Judge Hands Bank Control of Prince’s Estate

CHASKA, Minn. (CN) – Comerica Bank & Trust will take over the management of pop superstar Prince’s $200 million estate, a Minnesota judge ruled.

In his Jan. 20 order made public Tuesday, Carver County District Judge Kevin Eide appointed Comerica Bank & Trust NA as corporate personal representative of the estate, replacing Bremer Bank NA, which has served as the estate’s temporary special administrator.

Comerica will start its new role beginning Feb. 1, according to court records.

Judge Eide also ruled against the appointment of L. Londell McMillan and Anthony “Van” Jones as co-personal representatives of the estate, stating he has learned that Prince’s siblings, the likely heirs, are all “strong advocates” of their positions on how the estate should be managed and adding a co-personal representative would only cause “additional expense and delay.”

Jones worked with Prince on humanitarian projects, and McMillan is his former lawyer.

Eide acknowledged that a lot still needs to be accomplished in the administration of the estate, including a final ruling on who will inherit the estate.

“The focus of Comerica can hopefully be more refined than could that of Bremer Trust which walked into personal and corporate mayhem where the decedent’s personal and business affairs were in disarray, a criminal investigation was being undertaken, assets and records were voluminous and scattered, and numerous monetary and heirship claims were about to cascade upon them,” he wrote.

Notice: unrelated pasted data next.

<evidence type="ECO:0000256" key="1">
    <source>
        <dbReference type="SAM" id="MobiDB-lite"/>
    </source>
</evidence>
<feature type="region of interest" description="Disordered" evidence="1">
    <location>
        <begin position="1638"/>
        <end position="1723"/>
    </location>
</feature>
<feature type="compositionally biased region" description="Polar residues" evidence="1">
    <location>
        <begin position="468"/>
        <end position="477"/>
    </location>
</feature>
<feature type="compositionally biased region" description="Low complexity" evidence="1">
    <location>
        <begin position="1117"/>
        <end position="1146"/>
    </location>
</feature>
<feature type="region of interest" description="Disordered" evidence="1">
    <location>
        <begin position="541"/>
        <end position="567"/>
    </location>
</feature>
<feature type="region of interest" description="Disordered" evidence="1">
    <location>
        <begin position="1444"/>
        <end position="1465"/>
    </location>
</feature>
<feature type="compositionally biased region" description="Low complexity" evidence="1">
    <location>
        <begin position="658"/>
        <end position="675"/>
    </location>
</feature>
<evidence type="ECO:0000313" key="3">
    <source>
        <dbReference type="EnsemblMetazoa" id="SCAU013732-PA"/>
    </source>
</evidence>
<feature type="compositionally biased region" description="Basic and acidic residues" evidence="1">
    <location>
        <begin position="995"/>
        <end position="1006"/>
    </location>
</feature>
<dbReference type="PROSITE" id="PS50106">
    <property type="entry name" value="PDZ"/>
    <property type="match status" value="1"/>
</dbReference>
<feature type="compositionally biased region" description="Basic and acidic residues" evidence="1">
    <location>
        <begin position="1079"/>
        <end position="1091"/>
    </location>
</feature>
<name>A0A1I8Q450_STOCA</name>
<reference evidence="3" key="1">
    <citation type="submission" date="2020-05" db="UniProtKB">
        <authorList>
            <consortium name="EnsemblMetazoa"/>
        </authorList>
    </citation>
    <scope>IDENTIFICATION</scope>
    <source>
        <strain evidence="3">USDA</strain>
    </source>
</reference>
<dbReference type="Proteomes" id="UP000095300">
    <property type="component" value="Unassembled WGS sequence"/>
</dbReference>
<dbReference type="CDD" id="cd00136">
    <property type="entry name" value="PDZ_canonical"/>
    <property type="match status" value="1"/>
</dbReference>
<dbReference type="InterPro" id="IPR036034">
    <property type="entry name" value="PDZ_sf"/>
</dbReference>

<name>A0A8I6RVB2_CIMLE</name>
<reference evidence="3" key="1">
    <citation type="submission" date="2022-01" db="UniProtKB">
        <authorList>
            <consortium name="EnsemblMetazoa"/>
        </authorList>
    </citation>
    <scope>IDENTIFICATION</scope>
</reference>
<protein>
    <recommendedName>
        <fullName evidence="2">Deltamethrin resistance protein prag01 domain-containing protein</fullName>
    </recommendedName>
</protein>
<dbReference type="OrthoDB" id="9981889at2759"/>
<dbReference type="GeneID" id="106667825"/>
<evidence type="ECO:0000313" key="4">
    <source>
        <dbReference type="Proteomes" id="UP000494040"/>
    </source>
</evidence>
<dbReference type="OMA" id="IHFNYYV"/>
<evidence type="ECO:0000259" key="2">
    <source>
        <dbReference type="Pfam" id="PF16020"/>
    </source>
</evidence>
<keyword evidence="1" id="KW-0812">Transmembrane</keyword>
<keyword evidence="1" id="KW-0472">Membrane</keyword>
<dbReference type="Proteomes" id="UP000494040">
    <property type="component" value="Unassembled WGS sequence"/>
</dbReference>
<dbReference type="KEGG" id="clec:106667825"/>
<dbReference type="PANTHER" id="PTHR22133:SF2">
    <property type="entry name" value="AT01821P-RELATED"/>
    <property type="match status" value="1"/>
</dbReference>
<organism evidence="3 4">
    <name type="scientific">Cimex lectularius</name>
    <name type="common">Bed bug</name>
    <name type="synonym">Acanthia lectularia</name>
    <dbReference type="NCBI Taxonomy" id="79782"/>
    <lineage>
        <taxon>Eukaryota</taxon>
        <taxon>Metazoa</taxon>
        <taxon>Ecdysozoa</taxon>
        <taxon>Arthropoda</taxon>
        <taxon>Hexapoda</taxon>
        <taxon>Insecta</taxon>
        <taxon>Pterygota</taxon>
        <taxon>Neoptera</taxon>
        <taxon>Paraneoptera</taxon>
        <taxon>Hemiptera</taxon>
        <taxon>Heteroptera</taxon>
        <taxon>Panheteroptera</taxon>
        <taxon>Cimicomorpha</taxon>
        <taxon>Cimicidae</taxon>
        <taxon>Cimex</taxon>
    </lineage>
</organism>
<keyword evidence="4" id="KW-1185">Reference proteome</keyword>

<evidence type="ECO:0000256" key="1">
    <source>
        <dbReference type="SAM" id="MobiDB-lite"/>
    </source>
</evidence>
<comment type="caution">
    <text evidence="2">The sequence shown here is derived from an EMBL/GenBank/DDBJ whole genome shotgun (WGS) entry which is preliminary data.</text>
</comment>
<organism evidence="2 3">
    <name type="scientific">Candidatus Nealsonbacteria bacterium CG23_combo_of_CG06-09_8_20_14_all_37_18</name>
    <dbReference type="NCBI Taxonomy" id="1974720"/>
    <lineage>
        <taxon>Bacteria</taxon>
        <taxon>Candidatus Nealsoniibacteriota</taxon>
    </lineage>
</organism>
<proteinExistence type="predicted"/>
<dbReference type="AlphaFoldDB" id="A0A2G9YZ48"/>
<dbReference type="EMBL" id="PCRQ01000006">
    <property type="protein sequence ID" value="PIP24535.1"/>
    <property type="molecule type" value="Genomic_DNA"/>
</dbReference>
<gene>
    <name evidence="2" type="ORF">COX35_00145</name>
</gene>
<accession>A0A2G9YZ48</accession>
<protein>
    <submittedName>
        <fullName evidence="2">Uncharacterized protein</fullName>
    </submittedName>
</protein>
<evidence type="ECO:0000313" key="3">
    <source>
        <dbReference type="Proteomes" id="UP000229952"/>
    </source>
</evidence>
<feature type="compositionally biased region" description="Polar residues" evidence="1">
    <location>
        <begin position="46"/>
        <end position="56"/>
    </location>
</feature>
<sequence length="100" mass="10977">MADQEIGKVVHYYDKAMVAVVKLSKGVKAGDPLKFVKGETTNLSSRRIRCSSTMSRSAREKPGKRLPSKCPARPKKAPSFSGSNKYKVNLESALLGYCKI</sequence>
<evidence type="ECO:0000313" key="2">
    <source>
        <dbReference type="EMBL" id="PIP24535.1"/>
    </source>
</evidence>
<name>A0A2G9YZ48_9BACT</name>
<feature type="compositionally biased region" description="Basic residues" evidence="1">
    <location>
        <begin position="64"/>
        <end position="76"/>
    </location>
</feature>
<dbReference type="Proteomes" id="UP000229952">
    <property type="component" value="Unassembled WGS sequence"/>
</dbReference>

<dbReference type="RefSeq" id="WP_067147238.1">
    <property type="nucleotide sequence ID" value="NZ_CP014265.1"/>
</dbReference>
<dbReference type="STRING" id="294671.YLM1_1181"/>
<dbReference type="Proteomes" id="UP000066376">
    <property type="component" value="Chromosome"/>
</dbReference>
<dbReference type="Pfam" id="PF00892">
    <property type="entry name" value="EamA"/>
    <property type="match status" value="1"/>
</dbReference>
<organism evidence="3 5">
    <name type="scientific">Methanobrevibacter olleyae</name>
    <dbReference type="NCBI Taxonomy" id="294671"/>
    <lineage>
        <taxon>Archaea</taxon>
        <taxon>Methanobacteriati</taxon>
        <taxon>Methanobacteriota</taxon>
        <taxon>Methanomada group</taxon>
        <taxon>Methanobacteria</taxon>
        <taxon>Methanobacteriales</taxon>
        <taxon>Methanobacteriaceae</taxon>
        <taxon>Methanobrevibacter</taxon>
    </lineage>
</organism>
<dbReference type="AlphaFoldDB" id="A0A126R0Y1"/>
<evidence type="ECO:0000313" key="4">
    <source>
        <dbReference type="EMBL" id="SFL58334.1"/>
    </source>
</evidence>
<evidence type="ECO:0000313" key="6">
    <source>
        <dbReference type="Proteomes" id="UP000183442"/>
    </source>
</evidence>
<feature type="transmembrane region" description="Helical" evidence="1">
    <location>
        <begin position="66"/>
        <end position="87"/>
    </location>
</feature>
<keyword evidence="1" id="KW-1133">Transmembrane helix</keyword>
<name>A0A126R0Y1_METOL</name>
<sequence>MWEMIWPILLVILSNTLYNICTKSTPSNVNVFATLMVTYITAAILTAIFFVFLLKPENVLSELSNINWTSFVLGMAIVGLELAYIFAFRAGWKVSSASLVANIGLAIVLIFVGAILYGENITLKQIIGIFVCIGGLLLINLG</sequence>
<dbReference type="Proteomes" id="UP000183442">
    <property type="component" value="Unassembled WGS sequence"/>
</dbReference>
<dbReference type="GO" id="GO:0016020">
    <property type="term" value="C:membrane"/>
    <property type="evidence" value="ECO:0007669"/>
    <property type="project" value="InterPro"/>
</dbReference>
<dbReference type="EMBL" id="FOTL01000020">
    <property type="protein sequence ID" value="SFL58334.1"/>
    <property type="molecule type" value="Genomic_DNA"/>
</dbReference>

Prince died of a drug overdose on April 21, 2016, and left no will. The late music legend’s estate has been estimated at $200 million but federal and state estate taxes will most likely take nearly half the value.

Prince’s sister Tyka Nelson and his five half-siblings are the likely heirs of the popstar’s estate. Judge Eide has said he will wait until appeals are exhausted before making a final inheritance ruling, according to the Associated Press.

“The court hopes and expects that Comerica will make communication with the heirs a high priority,” Eide wrote.

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